Legg-Calvé-Perthes disease (LCPD) is a childhood ischemic osteonecrosis (ON) of the femoral head associated with the elevation of proinflammatory cytokine interleukin-6 (IL-6) in the synovial fluid. Currently, there is no effective medical therapy for patients with LCPD. In animal models of ischemic ON, articular chondrocytes produce IL-6 in response to ischemic ON induction and IL-6 receptor blockade improves bone healing. High-mobility group box 1 (HMGB1) is a damage-associated molecular pattern released from dying cells. In addition, extracellular HMGB1 protein is a well-known proinflammatory cytokine elevated in the synovial fluid of patients with rheumatoid arthritis and osteoarthritis. The purpose of this study was to investigate IL-6–related proinflammatory cytokines, including HMGB1, in the synovial fluid of patients with LCPD. Our working hypothesis was that HMGB1, produced by articular chondrocytes following ischemic ON, plays an important role in IL-6 upregulation. Here, HMGB1 protein levels were significantly higher in the synovial fluid of patients with LCPD by threefold compared with controls (p < 0.05), and were highly correlated with IL-6 levels (Pearson correlation coefficient 0.94, p < 0.001, R2 = 0.87). In the mouse model of ischemic ON, both HMGB1 gene expression and protein levels were elevated in the articular cartilage. In vitro studies revealed a significant elevation of HMGB1 and IL-6 proteins in the supernatants of human chondrocytes exposed to hypoxic and oxidative stresses. Overexpressed HMGB1 protein in the supernatants of chondrocytes synergistically increased IL-6 protein. Silencing HMGB1 RNA in human chondrocytes significantly repressed inteleukin-1β (IL-1β) gene expression, but not IL-6. Further, both IL-1β and tumor necrosis factor-α (TNF-α) protein levels in the synovial fluid of patients with LCPD were significantly correlated with IL-6 protein levels. Taken together, these results suggest that proinflammatory cytokines, HMGB1, tumor necrosis factor-α (TNF-α), and IL-1β, are significantly involved with IL-6 in the pathogenesis of LCPD. This study is clinically relevant because the availability of multiple therapeutic targets may improve the development of therapeutic strategy for LCPD.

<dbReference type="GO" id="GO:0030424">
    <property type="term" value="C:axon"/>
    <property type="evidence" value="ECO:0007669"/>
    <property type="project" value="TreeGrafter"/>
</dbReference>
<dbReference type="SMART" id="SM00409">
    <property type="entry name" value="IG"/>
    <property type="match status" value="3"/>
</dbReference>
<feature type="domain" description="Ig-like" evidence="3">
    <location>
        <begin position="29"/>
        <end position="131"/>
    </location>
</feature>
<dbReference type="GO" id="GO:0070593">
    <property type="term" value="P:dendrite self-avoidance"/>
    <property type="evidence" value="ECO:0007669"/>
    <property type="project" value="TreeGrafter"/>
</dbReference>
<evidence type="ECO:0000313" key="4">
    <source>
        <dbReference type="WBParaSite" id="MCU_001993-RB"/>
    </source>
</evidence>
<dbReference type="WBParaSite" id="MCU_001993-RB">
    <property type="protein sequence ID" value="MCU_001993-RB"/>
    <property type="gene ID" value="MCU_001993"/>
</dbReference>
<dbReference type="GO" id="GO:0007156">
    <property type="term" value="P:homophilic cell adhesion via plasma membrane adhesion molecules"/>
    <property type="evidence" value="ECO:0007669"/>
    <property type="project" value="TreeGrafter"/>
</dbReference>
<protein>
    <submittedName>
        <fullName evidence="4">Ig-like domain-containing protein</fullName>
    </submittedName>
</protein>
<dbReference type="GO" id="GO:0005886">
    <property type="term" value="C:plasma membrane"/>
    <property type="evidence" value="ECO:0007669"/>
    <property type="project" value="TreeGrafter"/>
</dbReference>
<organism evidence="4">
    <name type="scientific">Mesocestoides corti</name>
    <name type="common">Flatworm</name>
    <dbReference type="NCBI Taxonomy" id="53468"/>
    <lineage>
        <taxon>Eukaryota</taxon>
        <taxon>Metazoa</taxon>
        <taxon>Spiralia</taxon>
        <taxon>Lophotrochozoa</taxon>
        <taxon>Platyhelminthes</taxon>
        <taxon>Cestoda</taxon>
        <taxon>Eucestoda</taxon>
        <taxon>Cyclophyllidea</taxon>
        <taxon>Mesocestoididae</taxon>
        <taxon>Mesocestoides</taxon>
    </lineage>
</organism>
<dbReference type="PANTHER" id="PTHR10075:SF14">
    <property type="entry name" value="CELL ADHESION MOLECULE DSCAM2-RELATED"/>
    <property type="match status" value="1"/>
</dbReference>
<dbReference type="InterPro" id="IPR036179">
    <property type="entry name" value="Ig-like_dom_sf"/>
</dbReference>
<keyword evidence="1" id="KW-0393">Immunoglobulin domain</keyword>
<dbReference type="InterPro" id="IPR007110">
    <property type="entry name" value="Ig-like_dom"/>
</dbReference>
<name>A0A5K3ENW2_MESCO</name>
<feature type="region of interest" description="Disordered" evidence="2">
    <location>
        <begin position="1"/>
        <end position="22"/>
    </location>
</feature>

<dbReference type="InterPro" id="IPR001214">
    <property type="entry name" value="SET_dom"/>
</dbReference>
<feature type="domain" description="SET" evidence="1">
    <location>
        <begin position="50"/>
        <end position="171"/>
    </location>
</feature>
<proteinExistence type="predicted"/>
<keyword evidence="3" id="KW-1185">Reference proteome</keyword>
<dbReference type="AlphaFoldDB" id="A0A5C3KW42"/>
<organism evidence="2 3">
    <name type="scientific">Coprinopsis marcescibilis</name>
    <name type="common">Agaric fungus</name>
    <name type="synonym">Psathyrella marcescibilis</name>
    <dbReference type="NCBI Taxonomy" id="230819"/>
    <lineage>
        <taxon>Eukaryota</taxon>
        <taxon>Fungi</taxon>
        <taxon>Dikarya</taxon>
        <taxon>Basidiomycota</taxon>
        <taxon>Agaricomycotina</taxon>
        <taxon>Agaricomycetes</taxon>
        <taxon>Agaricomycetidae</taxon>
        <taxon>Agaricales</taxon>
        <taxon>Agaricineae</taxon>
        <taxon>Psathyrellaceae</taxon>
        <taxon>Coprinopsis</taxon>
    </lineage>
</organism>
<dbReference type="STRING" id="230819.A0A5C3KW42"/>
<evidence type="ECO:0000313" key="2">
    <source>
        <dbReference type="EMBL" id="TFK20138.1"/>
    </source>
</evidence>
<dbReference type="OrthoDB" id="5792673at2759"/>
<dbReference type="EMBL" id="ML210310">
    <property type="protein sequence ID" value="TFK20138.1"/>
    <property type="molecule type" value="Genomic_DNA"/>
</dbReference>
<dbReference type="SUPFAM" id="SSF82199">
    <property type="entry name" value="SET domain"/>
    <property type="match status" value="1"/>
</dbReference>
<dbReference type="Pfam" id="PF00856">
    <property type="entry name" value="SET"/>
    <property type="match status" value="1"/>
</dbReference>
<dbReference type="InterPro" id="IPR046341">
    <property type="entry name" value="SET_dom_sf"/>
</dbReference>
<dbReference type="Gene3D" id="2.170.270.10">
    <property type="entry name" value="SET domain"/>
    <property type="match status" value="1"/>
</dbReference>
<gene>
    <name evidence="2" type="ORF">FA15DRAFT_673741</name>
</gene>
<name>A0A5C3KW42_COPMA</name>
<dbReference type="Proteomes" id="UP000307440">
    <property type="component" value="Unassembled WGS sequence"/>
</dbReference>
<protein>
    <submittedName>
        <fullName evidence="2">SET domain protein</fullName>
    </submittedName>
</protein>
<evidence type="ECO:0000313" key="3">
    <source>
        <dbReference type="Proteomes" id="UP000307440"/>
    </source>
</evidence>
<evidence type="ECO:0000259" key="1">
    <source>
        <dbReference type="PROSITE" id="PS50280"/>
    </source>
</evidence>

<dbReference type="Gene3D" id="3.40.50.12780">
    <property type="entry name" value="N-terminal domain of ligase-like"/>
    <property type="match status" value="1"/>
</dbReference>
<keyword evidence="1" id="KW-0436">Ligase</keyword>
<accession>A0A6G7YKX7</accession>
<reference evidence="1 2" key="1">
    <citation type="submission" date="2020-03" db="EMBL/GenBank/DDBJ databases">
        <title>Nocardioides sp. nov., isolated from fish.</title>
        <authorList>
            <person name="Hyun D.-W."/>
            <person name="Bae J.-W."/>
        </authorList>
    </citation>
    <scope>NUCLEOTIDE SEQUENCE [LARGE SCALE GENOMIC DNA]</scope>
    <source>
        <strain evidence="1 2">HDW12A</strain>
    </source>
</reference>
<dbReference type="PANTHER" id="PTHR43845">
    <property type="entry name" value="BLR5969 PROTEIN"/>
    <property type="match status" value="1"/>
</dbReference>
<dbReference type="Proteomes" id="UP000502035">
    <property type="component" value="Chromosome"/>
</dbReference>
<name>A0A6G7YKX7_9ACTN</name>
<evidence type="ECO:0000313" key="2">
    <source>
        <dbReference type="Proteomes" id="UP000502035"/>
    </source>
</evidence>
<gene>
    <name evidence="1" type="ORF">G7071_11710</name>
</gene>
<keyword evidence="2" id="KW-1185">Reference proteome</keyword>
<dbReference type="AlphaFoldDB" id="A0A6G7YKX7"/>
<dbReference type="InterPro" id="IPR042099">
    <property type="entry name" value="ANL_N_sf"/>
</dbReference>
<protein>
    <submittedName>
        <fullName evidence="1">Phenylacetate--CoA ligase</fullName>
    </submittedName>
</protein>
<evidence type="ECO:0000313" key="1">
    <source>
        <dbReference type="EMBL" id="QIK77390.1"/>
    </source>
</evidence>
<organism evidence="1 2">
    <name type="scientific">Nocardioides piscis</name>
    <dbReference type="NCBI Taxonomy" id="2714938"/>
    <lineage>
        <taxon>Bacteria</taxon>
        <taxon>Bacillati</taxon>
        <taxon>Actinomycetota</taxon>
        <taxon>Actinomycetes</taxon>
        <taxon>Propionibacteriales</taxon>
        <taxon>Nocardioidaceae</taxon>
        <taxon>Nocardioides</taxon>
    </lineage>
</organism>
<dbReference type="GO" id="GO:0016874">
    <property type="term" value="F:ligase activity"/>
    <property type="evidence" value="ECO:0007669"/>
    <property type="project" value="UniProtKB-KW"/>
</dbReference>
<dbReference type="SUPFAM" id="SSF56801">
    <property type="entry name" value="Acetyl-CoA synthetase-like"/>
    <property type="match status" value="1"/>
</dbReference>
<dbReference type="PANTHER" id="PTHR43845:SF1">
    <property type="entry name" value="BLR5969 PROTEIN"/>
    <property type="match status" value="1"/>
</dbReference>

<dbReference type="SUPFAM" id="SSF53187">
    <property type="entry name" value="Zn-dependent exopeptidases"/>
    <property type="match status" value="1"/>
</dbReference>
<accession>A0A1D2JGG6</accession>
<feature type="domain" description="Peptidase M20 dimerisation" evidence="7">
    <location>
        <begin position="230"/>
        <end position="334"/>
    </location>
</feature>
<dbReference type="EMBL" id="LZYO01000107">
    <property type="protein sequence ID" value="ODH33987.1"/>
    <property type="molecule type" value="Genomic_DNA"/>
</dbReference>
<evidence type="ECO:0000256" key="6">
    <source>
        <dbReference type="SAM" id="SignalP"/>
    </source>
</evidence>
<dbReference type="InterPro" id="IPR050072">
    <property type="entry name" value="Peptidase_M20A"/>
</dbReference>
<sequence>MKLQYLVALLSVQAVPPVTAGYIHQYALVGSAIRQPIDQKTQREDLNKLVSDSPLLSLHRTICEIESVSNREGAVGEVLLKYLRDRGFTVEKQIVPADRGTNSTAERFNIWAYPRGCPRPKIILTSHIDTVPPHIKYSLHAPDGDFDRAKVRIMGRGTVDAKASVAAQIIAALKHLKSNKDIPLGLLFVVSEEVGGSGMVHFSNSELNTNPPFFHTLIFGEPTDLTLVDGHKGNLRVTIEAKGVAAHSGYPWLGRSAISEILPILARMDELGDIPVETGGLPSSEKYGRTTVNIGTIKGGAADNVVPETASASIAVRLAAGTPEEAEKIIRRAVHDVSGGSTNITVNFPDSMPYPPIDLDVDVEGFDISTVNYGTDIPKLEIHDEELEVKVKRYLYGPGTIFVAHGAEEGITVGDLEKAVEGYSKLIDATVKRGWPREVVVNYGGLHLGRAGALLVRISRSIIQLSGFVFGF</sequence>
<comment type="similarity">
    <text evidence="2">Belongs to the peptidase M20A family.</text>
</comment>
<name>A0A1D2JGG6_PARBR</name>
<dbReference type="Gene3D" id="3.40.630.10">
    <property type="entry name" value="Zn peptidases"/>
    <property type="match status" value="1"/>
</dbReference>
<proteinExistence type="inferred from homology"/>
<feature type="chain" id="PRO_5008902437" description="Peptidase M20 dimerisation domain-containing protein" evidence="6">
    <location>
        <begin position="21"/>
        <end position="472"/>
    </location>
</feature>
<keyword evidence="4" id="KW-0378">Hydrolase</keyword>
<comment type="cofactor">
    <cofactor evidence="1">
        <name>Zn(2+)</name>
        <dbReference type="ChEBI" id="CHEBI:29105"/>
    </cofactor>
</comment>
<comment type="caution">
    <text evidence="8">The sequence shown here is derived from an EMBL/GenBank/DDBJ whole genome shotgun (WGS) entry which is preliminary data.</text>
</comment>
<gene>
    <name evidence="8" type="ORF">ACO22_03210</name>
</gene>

- HIGH-MOBILITY GROUP BOX 1
- ISCHEMIC OSTEONECROSIS
- LEGG-CALVÉ-PERTHES DISEASE
- PROINFLAMMATORY CYTOKINE
ASJC Scopus subject areas
- Endocrinology, Diabetes and Metabolism
- Orthopedics and Sports Medicine